Located on 6,500 acres along the Gulf of Mexico, this public recreation area includes two miles of beachfront as well as three freshwater lakes. From hiking and cycling along 25 miles of back-country trails, kayaking and zip-lining at the Gulf Adventure Centre, swimming and paddle-board at Lake Shelby, and parasailing along the beach, this is a great spot for those seeking an active vacation. The area also offers Segway Tours and has several restaurants and shops for pit stops between adventures or purchasing a souvenir.
The picturesque Robinson Island is one of several protected islands in the bays off Orange Beach. It serves as wildlife and bird sanctuary as well as a public park and recreation area popular with local swimmers and boaters for its calm waters. As there is no vehicle access, the island is best reached via kayak, boat, paddleboard, or jet ski from nearby Terry Cove. Note the island's interiors are off-limits to visitors, the island's east side has a no motor zone, and there are no trash cans, restrooms, or other amenities available to visitors.
Fort Morgan Public Beach
For the perfect combination of beach, nature, and history, head to this quiet peninsula in the western part of the state. Pay a small fee to access the historic fort that gives the area its name, or head to one of two public beaches. The area's main attraction is the 7,157-acre Bon Secour Refuge. There is no entry fee to explore one of the state's only undisturbed coastal barrier habitats, which includes varied landscape ranging from sandy beach dunes to rolling woodlands and is home to sea turtles, 370 species of birds, bobcats, and other wildlife. Hike through over 6 miles of trails, enjoy the observation tower at Pine Beach Trails, or kayak or canoe in Gator Lake.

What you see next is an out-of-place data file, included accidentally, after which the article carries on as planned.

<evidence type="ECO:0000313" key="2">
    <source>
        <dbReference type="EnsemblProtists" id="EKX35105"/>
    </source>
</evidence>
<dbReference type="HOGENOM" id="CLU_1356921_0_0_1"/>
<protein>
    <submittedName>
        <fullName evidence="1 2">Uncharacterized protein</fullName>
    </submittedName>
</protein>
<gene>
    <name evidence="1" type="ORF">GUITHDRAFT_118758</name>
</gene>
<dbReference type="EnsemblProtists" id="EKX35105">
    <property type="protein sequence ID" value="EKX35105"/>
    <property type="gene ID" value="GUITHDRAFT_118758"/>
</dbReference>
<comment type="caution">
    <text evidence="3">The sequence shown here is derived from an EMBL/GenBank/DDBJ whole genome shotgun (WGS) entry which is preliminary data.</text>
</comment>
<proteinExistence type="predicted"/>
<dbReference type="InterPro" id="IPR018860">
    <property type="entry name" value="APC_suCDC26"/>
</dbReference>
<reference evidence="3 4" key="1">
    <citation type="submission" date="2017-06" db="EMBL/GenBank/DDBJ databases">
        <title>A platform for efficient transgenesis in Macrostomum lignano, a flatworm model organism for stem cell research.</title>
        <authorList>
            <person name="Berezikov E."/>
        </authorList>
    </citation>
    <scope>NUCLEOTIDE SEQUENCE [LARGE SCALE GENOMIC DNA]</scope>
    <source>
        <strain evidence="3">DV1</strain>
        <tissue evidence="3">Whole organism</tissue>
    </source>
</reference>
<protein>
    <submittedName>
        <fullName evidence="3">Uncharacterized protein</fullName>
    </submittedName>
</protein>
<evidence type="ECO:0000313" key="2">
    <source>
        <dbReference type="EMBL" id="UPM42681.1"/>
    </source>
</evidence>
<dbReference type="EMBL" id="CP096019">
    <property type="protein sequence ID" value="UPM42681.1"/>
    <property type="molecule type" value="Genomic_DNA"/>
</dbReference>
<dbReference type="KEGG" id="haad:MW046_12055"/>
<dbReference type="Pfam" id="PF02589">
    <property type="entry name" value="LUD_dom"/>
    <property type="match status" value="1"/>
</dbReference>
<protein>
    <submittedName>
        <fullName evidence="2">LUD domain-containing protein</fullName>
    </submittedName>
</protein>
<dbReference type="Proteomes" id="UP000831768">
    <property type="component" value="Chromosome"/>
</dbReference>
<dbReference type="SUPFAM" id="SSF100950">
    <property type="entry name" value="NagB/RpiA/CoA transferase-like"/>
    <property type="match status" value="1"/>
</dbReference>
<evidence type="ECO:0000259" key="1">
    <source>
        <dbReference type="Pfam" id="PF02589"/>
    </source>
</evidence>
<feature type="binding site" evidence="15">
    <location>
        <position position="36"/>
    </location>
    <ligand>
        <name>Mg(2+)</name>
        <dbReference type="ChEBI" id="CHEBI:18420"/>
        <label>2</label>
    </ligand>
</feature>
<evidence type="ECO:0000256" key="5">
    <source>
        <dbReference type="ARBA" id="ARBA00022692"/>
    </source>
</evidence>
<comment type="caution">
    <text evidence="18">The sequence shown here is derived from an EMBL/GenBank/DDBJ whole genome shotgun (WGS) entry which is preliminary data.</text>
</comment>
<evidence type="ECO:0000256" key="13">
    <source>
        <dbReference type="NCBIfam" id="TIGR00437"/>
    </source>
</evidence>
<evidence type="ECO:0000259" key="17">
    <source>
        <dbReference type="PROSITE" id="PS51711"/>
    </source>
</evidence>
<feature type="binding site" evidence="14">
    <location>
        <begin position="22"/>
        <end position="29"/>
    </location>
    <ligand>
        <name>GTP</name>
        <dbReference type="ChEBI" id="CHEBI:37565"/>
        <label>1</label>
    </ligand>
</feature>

West End Public Beach
Located on Dauphin Island's western tip, this laid back beach is open only in the summer season, from June 1 through Labor Day. While there is an entrance fee ($3 for parking and $3 per person 13 and over), the cost is worth it for the quiet sandy beaches, oak-lined parks and streets, and ample amenities, like showers, restrooms, lifeguards, chair rentals, and food vendors. There's even a water slide for the little ones. Note that no pets are allowed, and the park opens at 8 a.m. and closes at 6 p.m.
Cotton Bayou Beach
Part of the larger Orange Beach area, the Cotton Bayou Beach is located at the intersection of Highways 182 and 161. The tiny stretch of beach is a hidden gem: public access, free parking, on-site showers, sugary sand, colorful cottages, gentle waves, and none of the crowds. These amenities plus easy access to local restaurants and shops as well as nearby attractions like Adventure Island Amusement Park and Arcade and the Hugh S. Branyon Backcountry make it a great day trip destination.
Alabama Point Beach
The Alabama portion of this beach is separated from neighboring Florida by the Perdido Pass. Less crowded than other area beaches, Alabama Point is a low-key destination perfect for families. Amenities along the mile-long stretch of the sandy beach include free parking, restrooms and showers, picnic areas, and boardwalks. The western side of the Pass is popular with local surfers, while the Pass itself offers excellent views of boat traffic and the occasional school of passing dolphins.
For all the Gulf Shore amenities without the crowds, head to West Beach, which stretches from the Fort Morgan peninsula to Mobile Bay. The area includes several private rentals as well as public beach access, plus proximity to attractions like the Waterville USA waterpark, Gulf State Park, and the Bon Secour Refuge, and local shops and restaurants.